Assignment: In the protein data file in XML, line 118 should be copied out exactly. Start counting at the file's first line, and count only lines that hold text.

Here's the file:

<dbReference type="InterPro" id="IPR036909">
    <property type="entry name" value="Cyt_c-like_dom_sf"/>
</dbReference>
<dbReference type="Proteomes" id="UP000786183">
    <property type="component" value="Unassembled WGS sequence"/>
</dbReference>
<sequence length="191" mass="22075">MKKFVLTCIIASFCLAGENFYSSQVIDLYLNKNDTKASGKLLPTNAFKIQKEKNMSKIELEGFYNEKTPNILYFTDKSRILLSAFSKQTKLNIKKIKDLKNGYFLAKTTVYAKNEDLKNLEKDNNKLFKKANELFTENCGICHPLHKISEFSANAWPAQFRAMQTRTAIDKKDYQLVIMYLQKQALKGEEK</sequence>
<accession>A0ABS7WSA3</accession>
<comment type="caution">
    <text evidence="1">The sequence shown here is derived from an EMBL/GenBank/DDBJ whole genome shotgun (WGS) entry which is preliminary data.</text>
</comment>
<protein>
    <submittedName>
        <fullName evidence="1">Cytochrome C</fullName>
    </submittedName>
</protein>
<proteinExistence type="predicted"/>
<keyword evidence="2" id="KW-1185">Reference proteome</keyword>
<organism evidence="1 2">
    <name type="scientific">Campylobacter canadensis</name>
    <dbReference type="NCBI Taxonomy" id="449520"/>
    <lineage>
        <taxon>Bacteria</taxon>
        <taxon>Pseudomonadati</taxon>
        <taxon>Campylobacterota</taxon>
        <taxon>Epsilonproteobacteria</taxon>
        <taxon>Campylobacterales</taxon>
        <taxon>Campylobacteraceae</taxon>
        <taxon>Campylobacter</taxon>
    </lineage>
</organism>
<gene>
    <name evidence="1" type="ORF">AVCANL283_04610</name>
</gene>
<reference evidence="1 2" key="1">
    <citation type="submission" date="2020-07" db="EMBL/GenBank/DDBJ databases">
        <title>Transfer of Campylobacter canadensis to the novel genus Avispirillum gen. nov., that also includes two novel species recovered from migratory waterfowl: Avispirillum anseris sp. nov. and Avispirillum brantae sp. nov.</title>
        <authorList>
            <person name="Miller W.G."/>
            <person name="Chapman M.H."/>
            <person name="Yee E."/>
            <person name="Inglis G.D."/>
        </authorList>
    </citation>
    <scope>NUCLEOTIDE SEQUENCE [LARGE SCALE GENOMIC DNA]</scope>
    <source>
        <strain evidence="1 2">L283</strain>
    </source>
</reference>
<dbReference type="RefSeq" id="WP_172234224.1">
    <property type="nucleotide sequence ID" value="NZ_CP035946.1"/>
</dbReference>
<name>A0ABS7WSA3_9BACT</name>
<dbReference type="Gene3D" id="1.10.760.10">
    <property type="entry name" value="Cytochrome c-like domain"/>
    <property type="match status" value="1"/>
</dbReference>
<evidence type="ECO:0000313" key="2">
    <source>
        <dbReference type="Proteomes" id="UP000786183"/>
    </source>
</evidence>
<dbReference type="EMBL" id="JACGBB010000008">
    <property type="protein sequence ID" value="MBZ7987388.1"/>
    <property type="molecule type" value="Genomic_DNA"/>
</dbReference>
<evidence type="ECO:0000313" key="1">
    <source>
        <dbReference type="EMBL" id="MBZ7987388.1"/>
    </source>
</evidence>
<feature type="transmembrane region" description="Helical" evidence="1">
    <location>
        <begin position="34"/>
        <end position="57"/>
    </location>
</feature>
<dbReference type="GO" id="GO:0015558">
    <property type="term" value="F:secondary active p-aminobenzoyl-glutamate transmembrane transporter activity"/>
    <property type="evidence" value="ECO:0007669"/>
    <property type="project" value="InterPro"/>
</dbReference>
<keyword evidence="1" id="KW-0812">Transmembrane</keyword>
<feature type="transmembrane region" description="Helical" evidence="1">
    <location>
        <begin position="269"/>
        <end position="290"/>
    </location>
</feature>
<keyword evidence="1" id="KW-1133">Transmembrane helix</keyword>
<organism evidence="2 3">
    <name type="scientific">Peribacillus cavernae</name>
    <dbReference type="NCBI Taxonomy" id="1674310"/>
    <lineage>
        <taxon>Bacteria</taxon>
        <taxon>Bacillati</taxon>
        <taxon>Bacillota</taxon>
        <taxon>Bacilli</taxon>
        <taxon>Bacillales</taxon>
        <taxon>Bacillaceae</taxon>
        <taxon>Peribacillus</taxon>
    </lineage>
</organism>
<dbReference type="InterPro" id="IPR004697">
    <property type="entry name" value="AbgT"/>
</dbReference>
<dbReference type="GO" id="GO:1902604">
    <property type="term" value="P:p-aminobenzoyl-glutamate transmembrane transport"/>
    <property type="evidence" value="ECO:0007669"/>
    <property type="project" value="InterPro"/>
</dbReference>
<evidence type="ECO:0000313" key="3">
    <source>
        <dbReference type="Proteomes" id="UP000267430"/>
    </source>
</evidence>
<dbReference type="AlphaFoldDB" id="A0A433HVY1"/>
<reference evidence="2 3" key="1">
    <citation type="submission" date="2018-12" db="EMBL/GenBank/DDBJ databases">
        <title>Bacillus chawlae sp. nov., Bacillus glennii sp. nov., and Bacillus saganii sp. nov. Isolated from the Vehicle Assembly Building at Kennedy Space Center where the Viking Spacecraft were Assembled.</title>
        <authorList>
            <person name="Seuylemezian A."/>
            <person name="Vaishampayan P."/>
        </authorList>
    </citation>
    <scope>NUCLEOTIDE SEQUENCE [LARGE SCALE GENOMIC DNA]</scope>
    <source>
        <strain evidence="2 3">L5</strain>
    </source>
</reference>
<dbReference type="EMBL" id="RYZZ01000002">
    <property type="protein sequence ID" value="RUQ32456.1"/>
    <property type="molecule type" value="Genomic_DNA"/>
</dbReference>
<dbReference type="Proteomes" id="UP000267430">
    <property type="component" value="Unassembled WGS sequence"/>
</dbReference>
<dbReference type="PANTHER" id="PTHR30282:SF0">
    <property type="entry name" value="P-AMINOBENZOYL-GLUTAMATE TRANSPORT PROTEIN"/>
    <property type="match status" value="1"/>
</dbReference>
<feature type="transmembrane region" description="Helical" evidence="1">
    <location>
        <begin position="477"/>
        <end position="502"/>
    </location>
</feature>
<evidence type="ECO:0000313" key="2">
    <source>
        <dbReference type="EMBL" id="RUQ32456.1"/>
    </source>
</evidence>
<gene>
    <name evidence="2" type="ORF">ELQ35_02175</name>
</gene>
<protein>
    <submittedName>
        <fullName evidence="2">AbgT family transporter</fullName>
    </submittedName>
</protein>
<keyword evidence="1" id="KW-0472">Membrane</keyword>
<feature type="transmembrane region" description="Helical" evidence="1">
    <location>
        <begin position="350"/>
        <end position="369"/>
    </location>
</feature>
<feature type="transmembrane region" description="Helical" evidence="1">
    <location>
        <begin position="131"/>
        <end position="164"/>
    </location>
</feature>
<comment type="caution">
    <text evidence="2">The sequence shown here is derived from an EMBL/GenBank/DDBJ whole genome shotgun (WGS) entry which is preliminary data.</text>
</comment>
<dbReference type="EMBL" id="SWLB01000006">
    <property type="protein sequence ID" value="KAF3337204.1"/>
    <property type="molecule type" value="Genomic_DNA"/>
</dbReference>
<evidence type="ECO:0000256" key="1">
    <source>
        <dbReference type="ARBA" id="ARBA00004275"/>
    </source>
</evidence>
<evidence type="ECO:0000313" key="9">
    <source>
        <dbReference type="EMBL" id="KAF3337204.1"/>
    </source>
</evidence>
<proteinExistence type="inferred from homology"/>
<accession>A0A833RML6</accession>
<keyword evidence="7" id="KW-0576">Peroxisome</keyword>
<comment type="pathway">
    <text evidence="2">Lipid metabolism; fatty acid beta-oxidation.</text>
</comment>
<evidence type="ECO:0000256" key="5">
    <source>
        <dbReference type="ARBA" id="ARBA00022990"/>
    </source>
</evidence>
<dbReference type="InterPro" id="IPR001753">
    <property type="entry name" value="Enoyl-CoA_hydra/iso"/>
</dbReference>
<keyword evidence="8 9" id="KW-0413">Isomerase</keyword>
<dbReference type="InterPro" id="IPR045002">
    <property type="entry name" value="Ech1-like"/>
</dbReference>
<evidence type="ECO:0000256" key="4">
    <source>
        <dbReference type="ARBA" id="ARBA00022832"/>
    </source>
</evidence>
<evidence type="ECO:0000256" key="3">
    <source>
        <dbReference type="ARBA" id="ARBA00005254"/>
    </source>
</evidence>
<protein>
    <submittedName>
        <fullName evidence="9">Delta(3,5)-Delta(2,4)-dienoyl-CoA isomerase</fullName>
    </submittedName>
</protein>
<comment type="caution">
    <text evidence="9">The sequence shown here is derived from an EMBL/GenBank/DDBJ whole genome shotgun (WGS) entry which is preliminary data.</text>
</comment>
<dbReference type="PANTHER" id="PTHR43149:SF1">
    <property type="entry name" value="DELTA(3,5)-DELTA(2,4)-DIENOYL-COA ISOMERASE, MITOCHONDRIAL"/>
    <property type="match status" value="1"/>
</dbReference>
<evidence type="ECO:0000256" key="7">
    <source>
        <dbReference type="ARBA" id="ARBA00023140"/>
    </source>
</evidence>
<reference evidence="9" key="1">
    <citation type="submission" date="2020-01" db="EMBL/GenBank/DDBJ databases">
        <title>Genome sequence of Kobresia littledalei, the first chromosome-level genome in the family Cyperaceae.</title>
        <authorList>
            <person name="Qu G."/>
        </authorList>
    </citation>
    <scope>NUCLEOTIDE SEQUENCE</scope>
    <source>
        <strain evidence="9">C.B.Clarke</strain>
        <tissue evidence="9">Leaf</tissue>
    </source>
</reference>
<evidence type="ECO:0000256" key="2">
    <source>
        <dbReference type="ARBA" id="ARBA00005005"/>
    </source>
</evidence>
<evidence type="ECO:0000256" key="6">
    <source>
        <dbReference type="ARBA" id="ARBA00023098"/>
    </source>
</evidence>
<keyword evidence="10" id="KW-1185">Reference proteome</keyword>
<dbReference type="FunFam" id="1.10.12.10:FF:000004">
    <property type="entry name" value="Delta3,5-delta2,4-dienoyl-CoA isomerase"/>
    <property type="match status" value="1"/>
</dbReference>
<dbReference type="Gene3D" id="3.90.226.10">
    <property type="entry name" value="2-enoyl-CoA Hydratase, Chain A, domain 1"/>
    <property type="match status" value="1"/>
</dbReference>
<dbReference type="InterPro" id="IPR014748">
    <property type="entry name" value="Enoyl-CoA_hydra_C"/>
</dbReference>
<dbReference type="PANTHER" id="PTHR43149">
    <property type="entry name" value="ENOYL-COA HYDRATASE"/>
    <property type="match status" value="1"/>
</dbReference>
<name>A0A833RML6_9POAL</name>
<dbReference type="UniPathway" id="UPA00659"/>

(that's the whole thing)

<reference evidence="2 3" key="1">